Wal-Mart’s Social Sales HeavenWritten by Evan Schuman
The latest Wal-Mart social acquisition—one where it grabbed “the technology of” a 4-year-old Facebook app called Social Calendar—creates the potential for Wal-Mart shoppers to not only be reminded of Aunt Bertha’s birthday but have gift ideas based on Aunt Bertha’s social media activity together with her purchase history. Walmart.com will send these gifts to its customers—or to Bertha directly—with one-click mobile speed. That ability, plus new detailed maps to customers within Facebook, and Wal-Mart has bought itself quite a gift.
Social Calendar, which owner Newput Corp. sold to Wal-Mart for an undisclosed amount, claims some 16 million users globally (67 percent from the U.S.), 5 million monthly page views, and 110 million birthdays and other events on file. The magic comes when those millions of gift-giving events—birthdays, anniversaries, weddings, graduations, baby showers, etc.—are merged with Wal-Mart’s new social media files and its not-so-new customer purchase histories. If Wal-Mart can match Aunt Bertha with Bertha Smith of Altoona, Pa., frequent shopper of the Plank Road Wal-Mart in Altoona, bingo! Wal-Mart marketers will start passing out their own party hats.
How difficult will it be making such matches? Given the role of Facebook in this festive fiscal folderol, not that difficult at all. One of the original points of Social Calendar was, according to its site, “recognizing that Facebook Wall is now where the action is on someone’s birthday.”
So if the birthday message is headed for the recipient’s Facebook page—which is chock full of clues as to who that person is, assuming it doesn’t reveal it explicitly—making an ID is not likely going to be difficult. And because the identification is happening right on the gift target’s Facebook page, not only is the real-world identification easy, but there is a definite match to at least part of that shopper’s social persona.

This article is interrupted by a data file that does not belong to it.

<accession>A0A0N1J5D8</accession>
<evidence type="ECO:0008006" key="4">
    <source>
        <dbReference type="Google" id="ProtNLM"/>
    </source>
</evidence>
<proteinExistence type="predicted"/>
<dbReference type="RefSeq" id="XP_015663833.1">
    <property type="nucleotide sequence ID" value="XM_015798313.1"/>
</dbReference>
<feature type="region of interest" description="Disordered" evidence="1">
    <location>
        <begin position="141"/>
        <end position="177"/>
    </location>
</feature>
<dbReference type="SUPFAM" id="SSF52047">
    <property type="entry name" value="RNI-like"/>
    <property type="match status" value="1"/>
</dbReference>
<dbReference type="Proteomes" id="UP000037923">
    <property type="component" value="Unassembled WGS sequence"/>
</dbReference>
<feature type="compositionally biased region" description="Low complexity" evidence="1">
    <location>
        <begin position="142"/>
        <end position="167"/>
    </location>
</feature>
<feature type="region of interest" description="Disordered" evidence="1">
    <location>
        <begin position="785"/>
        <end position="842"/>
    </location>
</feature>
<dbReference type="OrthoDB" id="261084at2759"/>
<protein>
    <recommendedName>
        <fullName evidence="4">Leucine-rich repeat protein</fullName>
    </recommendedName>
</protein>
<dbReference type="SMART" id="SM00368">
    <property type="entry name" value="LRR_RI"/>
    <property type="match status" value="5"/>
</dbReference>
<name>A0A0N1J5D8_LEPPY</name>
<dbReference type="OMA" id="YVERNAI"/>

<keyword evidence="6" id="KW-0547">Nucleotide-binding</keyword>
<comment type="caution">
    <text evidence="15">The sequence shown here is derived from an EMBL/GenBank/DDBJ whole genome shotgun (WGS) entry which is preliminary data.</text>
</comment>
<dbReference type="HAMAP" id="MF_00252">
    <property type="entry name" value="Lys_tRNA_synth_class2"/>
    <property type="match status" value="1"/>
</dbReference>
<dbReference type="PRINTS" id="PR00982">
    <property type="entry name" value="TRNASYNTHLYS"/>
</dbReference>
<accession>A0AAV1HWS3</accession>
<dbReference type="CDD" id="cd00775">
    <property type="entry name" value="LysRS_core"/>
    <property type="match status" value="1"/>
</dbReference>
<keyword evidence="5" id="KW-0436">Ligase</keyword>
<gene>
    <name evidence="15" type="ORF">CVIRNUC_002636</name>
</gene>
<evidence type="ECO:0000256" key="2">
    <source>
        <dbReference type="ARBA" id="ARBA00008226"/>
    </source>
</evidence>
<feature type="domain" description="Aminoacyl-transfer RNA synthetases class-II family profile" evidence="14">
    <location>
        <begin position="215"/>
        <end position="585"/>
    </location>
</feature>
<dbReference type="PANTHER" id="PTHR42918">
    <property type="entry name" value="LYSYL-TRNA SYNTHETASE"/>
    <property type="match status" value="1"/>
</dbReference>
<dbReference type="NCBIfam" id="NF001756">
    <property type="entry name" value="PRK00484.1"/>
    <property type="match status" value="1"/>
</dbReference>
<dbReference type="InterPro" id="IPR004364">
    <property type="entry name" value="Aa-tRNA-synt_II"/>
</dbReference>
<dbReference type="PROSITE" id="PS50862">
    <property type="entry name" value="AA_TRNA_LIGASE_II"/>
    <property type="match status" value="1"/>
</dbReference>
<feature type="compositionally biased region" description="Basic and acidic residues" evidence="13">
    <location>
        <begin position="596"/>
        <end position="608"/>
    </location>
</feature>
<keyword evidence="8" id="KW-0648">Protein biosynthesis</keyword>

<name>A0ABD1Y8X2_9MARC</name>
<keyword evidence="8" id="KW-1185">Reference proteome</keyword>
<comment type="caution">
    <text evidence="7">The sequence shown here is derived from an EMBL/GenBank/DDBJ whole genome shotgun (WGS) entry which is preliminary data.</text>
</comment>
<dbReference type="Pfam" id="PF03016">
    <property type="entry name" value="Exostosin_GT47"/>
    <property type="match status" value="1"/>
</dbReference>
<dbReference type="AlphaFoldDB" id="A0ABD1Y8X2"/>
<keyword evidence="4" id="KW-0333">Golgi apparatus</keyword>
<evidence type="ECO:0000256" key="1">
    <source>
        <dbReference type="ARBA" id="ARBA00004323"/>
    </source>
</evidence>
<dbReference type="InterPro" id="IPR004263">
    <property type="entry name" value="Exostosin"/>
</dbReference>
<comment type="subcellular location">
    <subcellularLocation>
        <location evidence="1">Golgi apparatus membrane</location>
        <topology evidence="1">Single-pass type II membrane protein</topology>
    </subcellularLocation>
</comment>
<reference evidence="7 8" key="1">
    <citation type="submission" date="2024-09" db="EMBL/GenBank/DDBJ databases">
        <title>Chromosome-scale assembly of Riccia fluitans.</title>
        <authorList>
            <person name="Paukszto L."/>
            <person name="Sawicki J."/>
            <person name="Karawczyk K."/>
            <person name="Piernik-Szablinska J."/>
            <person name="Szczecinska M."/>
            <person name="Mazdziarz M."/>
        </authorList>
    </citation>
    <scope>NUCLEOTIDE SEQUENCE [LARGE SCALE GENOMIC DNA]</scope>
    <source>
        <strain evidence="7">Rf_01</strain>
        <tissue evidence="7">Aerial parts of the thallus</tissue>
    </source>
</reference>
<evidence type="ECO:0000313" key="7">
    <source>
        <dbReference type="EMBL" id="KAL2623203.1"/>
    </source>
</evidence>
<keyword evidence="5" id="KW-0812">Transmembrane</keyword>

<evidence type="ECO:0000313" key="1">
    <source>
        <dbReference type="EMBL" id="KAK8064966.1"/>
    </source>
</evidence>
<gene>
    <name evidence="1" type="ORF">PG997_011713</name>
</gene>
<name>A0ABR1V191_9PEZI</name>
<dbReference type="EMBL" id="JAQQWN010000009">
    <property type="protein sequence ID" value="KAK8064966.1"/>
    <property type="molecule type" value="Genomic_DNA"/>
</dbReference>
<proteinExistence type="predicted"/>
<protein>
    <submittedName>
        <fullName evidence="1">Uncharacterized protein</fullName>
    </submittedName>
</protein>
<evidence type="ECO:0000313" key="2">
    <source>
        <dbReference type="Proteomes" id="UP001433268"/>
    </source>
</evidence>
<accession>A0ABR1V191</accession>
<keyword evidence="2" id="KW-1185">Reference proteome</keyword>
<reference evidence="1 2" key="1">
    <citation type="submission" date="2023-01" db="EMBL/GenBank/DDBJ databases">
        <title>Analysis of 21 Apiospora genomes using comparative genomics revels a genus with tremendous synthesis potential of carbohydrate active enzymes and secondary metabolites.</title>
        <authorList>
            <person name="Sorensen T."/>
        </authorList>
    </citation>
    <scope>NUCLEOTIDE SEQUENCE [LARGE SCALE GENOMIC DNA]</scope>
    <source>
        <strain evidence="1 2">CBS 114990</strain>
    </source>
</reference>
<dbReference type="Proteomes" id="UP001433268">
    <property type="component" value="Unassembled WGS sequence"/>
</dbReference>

This has the potential for combining two very powerful sales drivers. A reminder of a friend’s birthday (remember that a “friend” in Facebook and Twitter can be one of a huge number of people) is a strong psychological gift moment. To then make a truly personalized recommendation at that same instant is going to have huge potential. Add to that an easy one-click button, and Wal-Mart may truly be on to something here.
Much of this could raise privacy concerns, but not if it’s handled properly. And remember that Facebook is diluting privacy issues in a huge number of ways. For example, if a search limited itself to publicly available Facebook pages, what type of legitimate privacy complaint could be made?
Setting Facebook aside for the moment, the world of E-tail gift recommendations has its own privacy minefields, but ones that can avoided with discretion, discipline and restraint.